The V-Synth is fully suited to the modern day studio as well, with analog I/O and MIDI ports supplemented by USB and digital S/PDIF I/O ports. Use the analog or digital inputs to sample your own waveforms to be used in the variable oscillator. You can even exchange .WAV and AIFF files via the built-in USB port, which also works for MIDI. Resampling is also possible, allowing users to capture any performance with the TimeTrip Pad, D Beam or arpeggiator – or even effected sounds – as an entirely new waveform. All Preset Patches are fully re-writeable, giving users plenty of space for their own creations, which can also be saved via USB to a computer or to an optional PC card. With PC card adapters, other media such as CompactFlash, SmartMedia and MicroDrives can also be used.
Additionally, with V-LINK Onboard Video Control users are allowed playback and performance of video clips with music created on the V-Synth via the Roland DV-7PR Digital Video Workstation (sold separately). Use V-LINK to trigger different video clips with V-Synth’s keyboard while using the bender to change playback speed. Using the TimeTrip Pad, you can scan a clip forwards or backwards with your finger, or change colors using the Twin D Beams. A totally unique feature perfectly suited for live use.
The V-Synth GT was later released in 2007 which adds Roland’s Vocal Designer technology with revolutionary Articulative Phrase Synthesis technology. Articulative Phrase synthesis recreates the ever-changing behavior, nuance and sound of an instrument as it’s being played. The results are stunningly expressive and realistic, and can be applied to acoustic instrument simulation as well as new, never-before-heard sounds. In a nutshell, it lets acoustic instrument sounds such as a violin sound like it’s being played with a bow rather than keys on a keyboard. New front panel features include a color touch-screen with eight universal control knobs, and the addition of dedicated buttons and sliders to make access faster and easier. The GT could also has a maximum 28 voices of polyphony.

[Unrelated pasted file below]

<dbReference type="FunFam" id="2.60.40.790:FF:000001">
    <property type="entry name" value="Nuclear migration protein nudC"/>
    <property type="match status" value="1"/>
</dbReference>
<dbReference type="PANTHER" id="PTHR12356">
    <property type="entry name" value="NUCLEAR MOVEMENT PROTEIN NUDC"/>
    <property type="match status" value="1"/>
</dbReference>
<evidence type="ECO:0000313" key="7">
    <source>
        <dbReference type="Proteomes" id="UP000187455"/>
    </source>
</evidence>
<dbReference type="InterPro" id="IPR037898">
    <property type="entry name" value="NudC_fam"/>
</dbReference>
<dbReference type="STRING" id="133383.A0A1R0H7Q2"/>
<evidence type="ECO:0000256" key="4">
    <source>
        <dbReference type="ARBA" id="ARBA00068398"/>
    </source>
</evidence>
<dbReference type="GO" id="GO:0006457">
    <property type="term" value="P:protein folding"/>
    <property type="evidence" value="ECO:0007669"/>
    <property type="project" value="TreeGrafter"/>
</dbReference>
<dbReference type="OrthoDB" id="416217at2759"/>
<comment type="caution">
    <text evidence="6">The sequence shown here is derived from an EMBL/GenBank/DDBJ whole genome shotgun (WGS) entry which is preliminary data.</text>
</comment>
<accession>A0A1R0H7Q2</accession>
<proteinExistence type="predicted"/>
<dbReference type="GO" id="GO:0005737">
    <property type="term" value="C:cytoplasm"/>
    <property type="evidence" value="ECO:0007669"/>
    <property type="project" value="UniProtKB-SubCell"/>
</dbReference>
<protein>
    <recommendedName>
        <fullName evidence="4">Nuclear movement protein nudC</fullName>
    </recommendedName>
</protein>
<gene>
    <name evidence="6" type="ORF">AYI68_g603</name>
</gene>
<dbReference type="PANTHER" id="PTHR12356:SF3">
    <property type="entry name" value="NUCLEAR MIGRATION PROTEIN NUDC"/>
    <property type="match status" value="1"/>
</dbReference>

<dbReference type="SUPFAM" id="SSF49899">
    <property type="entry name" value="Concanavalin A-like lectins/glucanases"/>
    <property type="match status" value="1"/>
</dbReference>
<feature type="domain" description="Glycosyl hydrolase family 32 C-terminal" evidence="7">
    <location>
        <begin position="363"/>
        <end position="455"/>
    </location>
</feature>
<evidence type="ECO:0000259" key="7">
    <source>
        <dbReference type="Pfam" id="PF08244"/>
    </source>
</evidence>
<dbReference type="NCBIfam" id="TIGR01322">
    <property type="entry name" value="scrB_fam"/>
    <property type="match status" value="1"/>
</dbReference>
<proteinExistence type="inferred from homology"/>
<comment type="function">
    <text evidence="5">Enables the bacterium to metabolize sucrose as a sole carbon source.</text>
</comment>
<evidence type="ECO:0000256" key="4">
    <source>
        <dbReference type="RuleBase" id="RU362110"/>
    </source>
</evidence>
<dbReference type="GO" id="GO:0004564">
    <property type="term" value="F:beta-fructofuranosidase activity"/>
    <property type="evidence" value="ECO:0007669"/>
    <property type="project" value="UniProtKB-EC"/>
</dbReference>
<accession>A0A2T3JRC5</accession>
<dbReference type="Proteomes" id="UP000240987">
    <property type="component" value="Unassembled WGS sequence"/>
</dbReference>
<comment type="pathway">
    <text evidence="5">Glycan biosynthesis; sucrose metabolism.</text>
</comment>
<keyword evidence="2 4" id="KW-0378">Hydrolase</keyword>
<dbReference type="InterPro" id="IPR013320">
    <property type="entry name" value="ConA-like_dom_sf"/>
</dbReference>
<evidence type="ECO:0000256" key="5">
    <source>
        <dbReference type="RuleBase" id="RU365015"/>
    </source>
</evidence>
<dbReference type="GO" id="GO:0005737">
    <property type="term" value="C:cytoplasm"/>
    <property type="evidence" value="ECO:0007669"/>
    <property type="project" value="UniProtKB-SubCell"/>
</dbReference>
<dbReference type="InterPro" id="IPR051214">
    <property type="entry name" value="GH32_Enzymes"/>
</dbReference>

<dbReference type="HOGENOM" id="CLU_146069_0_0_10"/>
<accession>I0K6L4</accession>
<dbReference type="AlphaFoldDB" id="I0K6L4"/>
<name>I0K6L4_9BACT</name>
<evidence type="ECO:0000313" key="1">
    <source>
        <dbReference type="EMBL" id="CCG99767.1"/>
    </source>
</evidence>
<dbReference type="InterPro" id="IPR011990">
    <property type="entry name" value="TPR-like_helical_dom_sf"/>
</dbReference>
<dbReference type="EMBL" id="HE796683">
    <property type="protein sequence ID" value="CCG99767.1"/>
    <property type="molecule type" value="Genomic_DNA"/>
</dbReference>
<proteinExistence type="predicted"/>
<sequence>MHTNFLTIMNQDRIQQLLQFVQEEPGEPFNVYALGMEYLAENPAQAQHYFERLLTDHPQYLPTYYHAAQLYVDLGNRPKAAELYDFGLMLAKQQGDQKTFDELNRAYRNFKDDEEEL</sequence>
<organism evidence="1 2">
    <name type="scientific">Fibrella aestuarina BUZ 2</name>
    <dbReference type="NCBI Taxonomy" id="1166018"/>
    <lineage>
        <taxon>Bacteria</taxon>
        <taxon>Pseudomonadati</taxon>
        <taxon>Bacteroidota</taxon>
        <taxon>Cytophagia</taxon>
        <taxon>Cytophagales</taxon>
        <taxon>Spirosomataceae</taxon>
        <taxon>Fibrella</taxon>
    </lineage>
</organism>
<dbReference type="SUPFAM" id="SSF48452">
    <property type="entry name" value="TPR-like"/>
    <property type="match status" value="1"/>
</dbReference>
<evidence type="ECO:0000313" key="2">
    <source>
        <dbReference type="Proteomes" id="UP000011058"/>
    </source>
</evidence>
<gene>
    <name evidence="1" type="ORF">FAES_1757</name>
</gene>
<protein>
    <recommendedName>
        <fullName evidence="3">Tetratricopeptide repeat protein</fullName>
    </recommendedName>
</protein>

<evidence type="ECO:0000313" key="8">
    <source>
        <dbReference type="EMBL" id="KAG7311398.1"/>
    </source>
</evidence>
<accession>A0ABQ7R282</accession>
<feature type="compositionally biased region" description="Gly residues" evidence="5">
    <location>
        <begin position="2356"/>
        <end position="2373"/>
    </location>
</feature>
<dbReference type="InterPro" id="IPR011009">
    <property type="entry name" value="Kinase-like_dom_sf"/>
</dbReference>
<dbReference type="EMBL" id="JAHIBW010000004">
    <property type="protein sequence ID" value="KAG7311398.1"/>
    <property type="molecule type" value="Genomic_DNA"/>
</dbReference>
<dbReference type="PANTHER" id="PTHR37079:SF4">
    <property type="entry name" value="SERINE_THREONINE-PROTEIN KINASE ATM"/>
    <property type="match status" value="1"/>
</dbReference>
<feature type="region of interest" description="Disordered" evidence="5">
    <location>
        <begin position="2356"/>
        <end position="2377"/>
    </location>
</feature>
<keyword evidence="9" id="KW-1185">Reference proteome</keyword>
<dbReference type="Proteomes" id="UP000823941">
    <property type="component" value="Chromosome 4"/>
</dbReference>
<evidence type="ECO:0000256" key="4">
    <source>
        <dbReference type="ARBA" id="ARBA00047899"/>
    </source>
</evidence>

Playing the Korg DS-8 without any additional effects or eq. All you hear is coming straight out of the Korg DS-8.
“The Korg DS-8 employs 4 operator FM synthesis from Yamaha – but on the DS-8 you have sliders to tweak a sounds a bit. A pity, that it’s not possible to save the sounds you have edited with the sliders. You have to edit the sounds in the normal edit mode.
On the DS-8 you have to deal with terminology from analog synths, not with “operators”. It also has an useful effect processor with great delay and modulation effects. The little brother of the DS-8, the Korg 707 does not have this effect processor, which is a big minus.
In the video I show you the kind of sounds, which are the best on the Korg DS-8 in my opinion – mostly beautiful, relaxing pads. A lot of other sounds are also possible, but many of them are quite ugly, so I let them out…. ”
Here is a Single patch on the Accelerator that attempted to replicate the sound of a Roland Jupiter-8. Chords were played over a sequenced portion of the same patch.
With clever programing a digital synth can sound really analog.
The LXR is a digital drum synthesizer. They sell it as a DIY kit, so you will have to build/solder it yourself.
The kit contains an unassembled frontpanel PCB and all needed parts, as well as an assembled mainboard with all the SMD components. A picture of the kit content can be found here.
“Today my new drum machine LXR arrived, this is a first test-jam where i tried out some functions and only playing around with other synths… so no real music here, sorry ”
- Cortex M4 based
- 6 voices (VA and FM)
- 7 sequencer tracks (extra open HH channel)